The artist eye or the photographic eye is a creative process. It starts with looking, really looking to see. Sometimes it is obvious, other times more subtle and elusive. My photos here are a combination of these. Can you decide which ones required more looking?
Is the above image a sun rise? …or sunset?… how can you tell?
Titled “This Space we Have” 2017, this digital artwork has been submitted for a public art project. An aspect of the brief related to light and whimsical. The title refers to both a public space we have through the art project but also, references to suggestions of space within the artwork itself.
The geometric lines and abstraction allows viewers to perceive parts of things that may refer to aspects of the real but also from imagined or memory. The sense of fun through colour and design could be more prevalent in architecture. Forego the sense of seriousness for just a little and let that creative and freedom loose – just a little.
The colours are obviously bright, a definite change from my cooler, often more somber hues.
The latest (THIS WEEK!) instalment of my workings with structures and abstraction. The variations of space and layering continues to provide visual interest as well as inspirations for an imagined connection of ideas and lines, shape and colour
Have trouble imagining what my work will look like on your wall? Or the best place to position my pieces in your own place?
This app iArtView allows you to “see before you buy”.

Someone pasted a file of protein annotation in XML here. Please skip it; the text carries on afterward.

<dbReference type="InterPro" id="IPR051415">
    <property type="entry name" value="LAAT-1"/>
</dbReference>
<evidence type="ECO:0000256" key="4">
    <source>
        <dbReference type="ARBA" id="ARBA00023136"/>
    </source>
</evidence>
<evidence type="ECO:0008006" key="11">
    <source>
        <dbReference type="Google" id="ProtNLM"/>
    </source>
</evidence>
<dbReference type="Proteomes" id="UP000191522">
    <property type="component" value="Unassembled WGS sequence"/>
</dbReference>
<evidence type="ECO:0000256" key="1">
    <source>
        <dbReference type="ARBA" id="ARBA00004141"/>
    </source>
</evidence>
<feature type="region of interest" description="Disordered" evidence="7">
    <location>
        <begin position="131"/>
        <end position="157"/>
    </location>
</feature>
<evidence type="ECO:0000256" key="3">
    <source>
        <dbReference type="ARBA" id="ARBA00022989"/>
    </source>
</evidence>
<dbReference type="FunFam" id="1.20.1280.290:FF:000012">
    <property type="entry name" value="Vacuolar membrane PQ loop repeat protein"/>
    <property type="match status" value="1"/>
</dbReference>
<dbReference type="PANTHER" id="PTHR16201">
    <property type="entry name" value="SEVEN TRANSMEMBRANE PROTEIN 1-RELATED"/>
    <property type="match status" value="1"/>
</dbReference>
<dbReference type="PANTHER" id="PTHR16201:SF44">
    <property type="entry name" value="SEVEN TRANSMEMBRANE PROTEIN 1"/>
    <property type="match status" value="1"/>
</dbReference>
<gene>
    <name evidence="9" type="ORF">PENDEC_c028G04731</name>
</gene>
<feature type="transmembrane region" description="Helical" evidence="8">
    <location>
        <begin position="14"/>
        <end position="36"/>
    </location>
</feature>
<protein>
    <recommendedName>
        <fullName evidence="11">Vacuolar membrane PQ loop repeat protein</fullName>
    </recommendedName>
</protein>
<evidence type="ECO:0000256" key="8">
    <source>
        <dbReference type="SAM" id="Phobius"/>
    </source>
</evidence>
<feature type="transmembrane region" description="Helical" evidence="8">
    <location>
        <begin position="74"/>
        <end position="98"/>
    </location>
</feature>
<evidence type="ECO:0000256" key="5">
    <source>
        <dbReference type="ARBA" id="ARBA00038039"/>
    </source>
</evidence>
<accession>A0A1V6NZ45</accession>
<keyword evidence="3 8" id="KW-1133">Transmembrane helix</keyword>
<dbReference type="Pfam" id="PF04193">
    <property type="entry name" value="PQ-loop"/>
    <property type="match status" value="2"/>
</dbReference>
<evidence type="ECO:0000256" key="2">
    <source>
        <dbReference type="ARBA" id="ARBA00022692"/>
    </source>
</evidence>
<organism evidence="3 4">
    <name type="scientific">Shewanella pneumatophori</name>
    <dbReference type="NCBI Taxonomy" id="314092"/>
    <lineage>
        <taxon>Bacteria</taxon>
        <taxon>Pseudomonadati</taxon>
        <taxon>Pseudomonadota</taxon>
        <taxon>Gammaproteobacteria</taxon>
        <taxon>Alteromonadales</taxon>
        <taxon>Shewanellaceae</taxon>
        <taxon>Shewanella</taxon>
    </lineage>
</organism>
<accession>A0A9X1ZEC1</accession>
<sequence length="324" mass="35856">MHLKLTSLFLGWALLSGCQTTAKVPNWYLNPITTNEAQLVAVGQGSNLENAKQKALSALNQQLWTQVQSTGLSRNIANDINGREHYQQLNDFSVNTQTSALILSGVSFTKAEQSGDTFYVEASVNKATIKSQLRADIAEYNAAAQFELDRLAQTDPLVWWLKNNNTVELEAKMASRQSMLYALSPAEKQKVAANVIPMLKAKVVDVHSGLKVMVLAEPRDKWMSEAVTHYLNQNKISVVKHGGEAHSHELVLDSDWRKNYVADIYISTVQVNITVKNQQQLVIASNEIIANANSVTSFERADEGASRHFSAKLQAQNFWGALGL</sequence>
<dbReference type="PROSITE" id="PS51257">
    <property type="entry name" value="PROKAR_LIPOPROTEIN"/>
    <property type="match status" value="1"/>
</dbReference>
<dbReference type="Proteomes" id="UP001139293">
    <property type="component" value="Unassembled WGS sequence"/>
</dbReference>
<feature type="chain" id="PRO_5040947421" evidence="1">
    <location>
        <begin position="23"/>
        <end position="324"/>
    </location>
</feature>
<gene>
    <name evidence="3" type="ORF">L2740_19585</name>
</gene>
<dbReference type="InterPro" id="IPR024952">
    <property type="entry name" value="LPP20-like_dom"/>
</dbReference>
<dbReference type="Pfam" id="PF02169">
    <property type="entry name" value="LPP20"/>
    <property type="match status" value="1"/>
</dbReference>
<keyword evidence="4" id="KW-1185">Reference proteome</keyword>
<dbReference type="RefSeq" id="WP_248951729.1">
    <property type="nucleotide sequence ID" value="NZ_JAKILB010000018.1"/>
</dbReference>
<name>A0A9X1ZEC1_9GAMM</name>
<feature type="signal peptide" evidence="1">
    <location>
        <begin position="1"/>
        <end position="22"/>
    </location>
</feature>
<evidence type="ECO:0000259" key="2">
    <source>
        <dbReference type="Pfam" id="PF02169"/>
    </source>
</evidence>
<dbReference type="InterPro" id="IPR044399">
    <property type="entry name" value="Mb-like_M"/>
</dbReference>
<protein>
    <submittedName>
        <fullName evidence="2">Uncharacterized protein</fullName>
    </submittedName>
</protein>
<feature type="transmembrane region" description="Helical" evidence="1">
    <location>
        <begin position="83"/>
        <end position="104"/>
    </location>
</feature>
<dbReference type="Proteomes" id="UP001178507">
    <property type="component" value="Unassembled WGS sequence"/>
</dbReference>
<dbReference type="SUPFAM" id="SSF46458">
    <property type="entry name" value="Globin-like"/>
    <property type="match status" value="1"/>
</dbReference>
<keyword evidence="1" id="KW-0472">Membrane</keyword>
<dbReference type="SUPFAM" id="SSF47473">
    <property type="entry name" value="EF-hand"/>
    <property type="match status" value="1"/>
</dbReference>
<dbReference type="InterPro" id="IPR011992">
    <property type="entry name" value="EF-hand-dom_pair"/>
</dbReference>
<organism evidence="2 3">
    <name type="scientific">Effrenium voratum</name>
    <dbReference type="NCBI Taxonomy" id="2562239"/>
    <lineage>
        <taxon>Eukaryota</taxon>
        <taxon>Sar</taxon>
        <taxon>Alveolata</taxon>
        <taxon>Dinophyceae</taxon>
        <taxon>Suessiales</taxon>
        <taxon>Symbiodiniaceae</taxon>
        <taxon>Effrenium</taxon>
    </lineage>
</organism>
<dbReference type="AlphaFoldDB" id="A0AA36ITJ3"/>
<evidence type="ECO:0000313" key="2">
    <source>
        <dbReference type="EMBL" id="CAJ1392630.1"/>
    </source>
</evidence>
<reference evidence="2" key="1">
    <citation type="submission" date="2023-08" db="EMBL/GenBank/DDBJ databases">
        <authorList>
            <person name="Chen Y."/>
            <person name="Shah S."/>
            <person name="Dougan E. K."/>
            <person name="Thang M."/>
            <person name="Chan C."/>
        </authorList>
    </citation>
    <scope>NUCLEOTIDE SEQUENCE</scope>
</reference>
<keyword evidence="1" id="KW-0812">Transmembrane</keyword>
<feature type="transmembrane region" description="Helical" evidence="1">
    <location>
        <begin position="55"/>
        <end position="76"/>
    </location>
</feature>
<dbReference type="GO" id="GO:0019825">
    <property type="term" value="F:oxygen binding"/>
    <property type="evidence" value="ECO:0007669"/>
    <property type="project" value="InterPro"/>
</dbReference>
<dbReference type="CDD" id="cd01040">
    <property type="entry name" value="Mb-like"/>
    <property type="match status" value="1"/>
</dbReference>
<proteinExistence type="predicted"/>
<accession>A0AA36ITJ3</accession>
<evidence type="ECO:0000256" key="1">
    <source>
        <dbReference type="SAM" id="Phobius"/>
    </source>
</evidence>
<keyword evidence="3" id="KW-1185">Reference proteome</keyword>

Being a digital work, size is variable and can be accommodated to fir a large or smaller space. The featured piece is my latest addition to the After the Figure series. Check my contact page for details and pricing
The ability for artists to see and develop ideas is imperative – beyond the usual and everyday. Creativity isn’t for the faint hearted.
In abstract works, people often like to “see” something represented. “It looks like a…” or “I can see a ….there in the painting”. While looking and thinking is good way to start looking at an artwork. Accepting the lines and shapes and colours as an arrangement is equally valid.
These works are made “after” a figure drawing. In a way, a remnant but also like a phoenix too – rising from erasing and working over part of the initial drawing. It references too, the cityscapes from earlier works. The style and overlapping flatness returns.
Can you see the figure? Can you see the city? Does it matter? What do you see?
The subtle colours of Autumn, the geometric and organic play of shape and line provides the context for the latest work.
The questioning of still-life vs abstraction..can it be both? How is each term defined and which “sits” more comfortably with the audience.
The above artwork was completed on the iPadPro using the Paper53 app and the Apple Pencil. It is hard to describe the techniques and effects available through the pencil. Making it work for me as an artist has been a 6 month time of experimentation and constant recharging. As with any media, making it work for you is the ultimate challenge. I feel its working.
This more expressive cityscape and even dynamic? is the latest way of working in this series. Attempting to be more spontaneous and work with the apple pencil and mark making in less obvious ways.
There is also the use of the coloured fineliner tool in Paper53. The detailed line that his offers is a contrast to the more blurred pencil effect. The light and darks become either positive or the negative, the play with depth and space makes the city more a pattern, a design than the 3D world we know.